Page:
WED 20:00 Moral Maze (m0005t5d)
Combative, provocative and engaging debate chaired by Michael Buerk. With Giles Fraser, Kehinde Andrews, Melanie Philips and Tim Stanley.


WED 20:45 Political Thinking with Nick Robinson (m0005t2v)
[Repeat of broadcast at 09:30 today]


WED 21:00 The Origin of Stuff (m0005t5g)
High Heel

Katy Brand loves a high heel. Once known by friends and family for her ‘shoe fetish’, her dad even gave her a ceramic heel that could hold a wine bottle at a jaunty angle.

These days, Katy’s cherished heels from her torture days live in her cupboard. She has traded the pain for the statement trainer. But their art, history and construction still fascinate her.

So what is it about the high heel that has made it stand the test of time?

With the help of resident public historian, Greg Jenner, Katy explores the heel’s fascinating passage through time, finding a place on the feet of men, as well as women, in high and low places. Heels donned the feet of men on horseback in 17th century Persia, were adored by King Louis XIV, and gained an erotic currency with the invention of photography.

But how has science and engineering ensured the high heel’s survival?

Footwear Technologist, Mike George, shows us how the high heel is engineered, and how he can test if a particular design is teetering on the edge of safety. Social scientist, Heather Morgan, reveals the perceived benefits of wearing heels, as well as the risks when she fell foul to when fell in heels and broke her ankle.

Producer: Beth Eastwood


WED 21:30 Only Artists (m0005t2q)
[Repeat of broadcast at 09:00 today]


WED 22:00 The World Tonight (m0005t5j)
In depth reporting, intelligent analysis and breaking news from a global perspective


WED 22:45 How to Find Home (m0005t3w)
[Repeat of broadcast at 12:04 today]


WED 23:00 The East Coast Listening Post (m0005t5l)
Series 2

Skull Run

American reporters and sisters, Jenna and Dana Johnson, return to the UK to investigate the people of Great Britain. This week Jenna and Dana meet Rhodri Williams from the village of Tregafr, who is defending his right to take part in an ancient Welsh tradition known as Ras y Benglog or The Skull Run.

The East Coast Listening Post was written and performed by Celeste Dring and Freya Parker, with performances from David Elms and Steffan Rhodri. The original score was composed by Owain Roberts. The script editor was Matthew Crosby. The East Coast Listening Post was produced by Suzy Grant and is a BBC Studios production.


WED 23:15 Nurse (b076mmtv)
Series 2

Episode 3

A bittersweet comedy drama about a community mental health nurse created by Paul Whitehouse and David Cummings.

Liz (played by Esther Coles), the community psychiatric nurse of the title makes her rounds to visit "service users" in their homes. Most of those patients are played by comedy chameleon Paul Whitehouse himself – with supporting roles for Rosie Cavaliero, Vilma Hollingbery and Cecilia Noble.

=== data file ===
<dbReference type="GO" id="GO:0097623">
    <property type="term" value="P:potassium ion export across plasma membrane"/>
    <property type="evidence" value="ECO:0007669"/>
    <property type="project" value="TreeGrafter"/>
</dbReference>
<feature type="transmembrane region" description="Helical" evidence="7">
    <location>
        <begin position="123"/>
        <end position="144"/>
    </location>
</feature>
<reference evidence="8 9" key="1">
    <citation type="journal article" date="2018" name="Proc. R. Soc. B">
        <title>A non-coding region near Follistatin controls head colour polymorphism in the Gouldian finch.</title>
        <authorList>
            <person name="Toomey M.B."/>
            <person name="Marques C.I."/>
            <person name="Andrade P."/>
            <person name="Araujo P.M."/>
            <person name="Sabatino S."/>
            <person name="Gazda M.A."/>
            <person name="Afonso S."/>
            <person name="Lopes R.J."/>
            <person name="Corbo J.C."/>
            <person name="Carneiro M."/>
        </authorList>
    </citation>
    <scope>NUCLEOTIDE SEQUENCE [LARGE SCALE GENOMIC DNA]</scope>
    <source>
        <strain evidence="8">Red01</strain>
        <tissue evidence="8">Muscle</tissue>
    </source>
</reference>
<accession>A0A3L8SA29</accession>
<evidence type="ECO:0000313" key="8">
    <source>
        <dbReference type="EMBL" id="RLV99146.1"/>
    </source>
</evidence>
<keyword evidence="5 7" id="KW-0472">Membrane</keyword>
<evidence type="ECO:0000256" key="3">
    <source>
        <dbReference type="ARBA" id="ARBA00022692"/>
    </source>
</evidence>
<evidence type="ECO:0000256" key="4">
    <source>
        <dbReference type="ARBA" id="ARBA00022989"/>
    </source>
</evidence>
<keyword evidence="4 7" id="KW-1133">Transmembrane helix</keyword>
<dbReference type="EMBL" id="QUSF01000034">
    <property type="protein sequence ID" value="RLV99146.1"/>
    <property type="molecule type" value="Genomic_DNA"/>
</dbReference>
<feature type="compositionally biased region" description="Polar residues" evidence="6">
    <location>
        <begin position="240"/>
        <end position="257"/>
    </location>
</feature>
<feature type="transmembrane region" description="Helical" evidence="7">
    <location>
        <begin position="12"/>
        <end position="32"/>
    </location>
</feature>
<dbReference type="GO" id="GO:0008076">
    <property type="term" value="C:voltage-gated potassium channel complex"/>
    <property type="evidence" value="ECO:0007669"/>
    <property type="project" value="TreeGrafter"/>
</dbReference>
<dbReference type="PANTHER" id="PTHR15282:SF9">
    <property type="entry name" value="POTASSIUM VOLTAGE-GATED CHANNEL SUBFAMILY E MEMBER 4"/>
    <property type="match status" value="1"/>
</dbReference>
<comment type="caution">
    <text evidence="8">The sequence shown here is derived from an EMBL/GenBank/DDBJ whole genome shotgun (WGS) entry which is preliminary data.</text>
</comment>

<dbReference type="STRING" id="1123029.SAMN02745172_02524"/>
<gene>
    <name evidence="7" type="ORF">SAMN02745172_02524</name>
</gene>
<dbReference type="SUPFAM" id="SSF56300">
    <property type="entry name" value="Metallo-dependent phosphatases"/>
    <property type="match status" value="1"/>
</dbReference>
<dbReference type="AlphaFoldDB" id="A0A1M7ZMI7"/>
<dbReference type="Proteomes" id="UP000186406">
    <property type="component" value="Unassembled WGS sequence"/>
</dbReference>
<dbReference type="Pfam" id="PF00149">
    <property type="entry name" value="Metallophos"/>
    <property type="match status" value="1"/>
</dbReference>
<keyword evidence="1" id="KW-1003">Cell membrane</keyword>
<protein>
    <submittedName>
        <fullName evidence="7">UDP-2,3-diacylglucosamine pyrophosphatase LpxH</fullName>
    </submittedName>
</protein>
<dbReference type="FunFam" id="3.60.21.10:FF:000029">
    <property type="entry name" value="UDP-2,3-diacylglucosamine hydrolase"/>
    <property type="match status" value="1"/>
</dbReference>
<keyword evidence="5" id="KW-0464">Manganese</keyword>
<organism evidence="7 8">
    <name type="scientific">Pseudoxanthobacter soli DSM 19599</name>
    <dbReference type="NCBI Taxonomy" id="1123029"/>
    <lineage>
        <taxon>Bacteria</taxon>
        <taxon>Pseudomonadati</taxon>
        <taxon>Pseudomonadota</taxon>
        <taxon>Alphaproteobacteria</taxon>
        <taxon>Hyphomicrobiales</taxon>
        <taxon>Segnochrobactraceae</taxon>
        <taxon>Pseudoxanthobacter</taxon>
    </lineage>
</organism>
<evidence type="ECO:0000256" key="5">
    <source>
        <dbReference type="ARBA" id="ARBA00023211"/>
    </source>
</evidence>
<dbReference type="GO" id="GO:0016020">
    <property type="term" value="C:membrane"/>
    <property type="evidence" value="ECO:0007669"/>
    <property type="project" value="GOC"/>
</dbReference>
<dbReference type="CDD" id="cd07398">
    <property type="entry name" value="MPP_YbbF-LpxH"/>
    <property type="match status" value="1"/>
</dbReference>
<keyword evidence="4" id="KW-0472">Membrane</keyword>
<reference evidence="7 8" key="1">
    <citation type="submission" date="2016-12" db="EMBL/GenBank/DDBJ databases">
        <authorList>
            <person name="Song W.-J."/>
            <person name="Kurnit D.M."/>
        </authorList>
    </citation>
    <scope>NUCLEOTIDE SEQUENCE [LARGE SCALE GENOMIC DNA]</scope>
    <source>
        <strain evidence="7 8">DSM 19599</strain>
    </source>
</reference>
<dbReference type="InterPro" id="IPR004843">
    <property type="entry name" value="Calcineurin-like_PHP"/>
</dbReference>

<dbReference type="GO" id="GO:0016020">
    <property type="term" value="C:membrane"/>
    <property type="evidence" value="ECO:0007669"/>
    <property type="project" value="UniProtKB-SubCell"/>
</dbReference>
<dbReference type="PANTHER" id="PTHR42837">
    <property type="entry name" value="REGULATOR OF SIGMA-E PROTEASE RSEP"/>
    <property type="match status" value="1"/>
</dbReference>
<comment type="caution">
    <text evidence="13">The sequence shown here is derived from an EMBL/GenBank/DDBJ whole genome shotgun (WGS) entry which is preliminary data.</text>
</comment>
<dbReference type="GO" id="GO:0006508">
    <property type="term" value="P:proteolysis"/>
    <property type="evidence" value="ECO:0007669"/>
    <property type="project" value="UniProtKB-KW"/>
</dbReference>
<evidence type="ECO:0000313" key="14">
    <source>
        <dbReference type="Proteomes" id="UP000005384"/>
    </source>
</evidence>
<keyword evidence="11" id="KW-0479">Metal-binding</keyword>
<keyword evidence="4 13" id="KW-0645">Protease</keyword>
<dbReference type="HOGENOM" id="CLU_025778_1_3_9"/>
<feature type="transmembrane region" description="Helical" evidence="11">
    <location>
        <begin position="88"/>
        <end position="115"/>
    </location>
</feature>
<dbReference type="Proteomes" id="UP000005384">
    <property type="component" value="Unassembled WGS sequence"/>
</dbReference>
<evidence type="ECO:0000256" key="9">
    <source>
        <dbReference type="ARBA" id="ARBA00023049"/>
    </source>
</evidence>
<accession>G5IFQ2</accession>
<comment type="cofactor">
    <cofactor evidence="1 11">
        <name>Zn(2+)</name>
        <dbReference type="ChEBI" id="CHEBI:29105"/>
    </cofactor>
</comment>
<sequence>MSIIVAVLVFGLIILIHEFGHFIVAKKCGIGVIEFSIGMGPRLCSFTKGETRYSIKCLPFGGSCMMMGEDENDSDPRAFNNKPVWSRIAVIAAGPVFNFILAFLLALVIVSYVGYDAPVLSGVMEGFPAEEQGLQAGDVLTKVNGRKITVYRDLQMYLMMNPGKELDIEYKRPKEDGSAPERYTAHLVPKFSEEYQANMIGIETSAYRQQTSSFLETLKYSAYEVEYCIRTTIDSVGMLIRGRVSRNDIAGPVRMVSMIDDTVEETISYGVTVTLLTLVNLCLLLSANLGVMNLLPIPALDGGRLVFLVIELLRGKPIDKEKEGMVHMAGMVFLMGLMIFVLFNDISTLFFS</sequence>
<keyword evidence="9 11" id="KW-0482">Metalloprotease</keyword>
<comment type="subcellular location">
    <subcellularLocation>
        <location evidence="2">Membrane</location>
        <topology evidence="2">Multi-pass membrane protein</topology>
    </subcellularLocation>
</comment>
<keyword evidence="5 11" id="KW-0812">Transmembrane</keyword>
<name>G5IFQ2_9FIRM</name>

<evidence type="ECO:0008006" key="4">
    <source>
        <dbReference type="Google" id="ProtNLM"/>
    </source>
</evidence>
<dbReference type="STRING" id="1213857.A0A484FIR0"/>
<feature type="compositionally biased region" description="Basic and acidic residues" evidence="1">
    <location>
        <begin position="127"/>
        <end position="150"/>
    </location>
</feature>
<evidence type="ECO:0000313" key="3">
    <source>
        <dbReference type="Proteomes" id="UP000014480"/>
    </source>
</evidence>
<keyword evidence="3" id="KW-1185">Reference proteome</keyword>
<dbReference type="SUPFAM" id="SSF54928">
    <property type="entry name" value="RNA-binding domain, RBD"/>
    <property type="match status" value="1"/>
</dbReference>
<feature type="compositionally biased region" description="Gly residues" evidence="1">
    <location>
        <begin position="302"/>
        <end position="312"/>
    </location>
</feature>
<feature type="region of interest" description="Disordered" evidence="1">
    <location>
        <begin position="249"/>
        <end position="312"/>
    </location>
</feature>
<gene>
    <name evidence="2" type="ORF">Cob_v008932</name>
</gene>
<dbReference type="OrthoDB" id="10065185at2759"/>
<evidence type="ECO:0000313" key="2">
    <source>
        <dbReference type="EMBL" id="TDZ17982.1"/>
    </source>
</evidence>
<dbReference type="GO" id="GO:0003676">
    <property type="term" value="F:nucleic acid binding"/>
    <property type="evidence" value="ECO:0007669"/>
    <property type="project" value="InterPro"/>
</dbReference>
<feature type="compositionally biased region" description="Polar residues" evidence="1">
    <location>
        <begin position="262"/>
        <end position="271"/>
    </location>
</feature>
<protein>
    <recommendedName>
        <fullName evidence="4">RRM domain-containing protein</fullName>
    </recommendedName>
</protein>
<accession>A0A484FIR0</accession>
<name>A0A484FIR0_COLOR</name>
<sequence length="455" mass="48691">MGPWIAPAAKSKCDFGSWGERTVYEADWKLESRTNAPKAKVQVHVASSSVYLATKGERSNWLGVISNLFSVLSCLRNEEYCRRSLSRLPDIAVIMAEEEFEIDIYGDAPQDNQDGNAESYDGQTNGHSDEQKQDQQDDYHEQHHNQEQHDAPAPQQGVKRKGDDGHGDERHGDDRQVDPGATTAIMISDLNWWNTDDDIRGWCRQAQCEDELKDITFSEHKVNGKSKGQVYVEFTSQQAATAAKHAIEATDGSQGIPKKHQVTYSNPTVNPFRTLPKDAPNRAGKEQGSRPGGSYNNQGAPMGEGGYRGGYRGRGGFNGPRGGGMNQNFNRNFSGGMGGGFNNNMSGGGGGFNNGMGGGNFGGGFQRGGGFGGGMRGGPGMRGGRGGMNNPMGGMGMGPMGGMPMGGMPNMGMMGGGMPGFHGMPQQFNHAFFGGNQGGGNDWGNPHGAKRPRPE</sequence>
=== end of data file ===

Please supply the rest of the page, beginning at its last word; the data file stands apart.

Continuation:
Whitehouse brings us an obese bed-bound mummy's boy, an agoraphobic ex-con, a manic ex-glam rock star, ageing rake Herbert who hoards his house with possessions and memories, a Jewish chatterbox in unrequited love with his Jamaican neighbour, and a long-suffering carer and his Alzheimer's-afflicted mother.

There are new characters too in the guise of a self-proclaimed DJ and a Geordie struggling with his wife's job in the world's oldest profession.

We follow their humorous, sometimes sad and occasionally moving interactions with Liz, whose job is to assess their progress, dispense medication and offer support.

Nurse gives a sympathetic insight into the world of some of society's more marginalised people in a heartfelt and considered way.

Written by David Cummings and Paul Whitehouse, with additional material by Esther Coles.

Cast:
Paul Whitehouse
Esther Coles
Margaret Cabourn-Smith
Rosie Cavaliero
Sue Elliott-Nichols
Charlie Higson
Vilma Hollingbery
Jason Maza
Cecilia Noble

A Down The Line production for BBC Radio 4


WED 23:30 Today in Parliament (m0005t5p)
News, views and features on today's stories in Parliament



THURSDAY 13 JUNE 2019

THU 00:00 Midnight News (m0005t5r)
National and international news from BBC Radio 4


THU 00:30 Book of the Week (m0005t2z)
[Repeat of broadcast at 09:45 on Wednesday]


THU 00:48 Shipping Forecast (m0005t5t)
The latest weather reports and forecasts for UK shipping.


THU 01:00 Selection of BBC World Service Programmes (m0005t5w)
BBC Radio 4 joins the BBC World Service.


THU 05:20 Shipping Forecast (m0005t5y)
The latest weather reports and forecasts for UK shipping.


THU 05:30 News Briefing (m0005t60)
National and international news from BBC Radio 4.


THU 05:43 Prayer for the Day (m0005t62)
Spiritual reflection to start the day with the director of a Christian arts charity, Fiona Stewart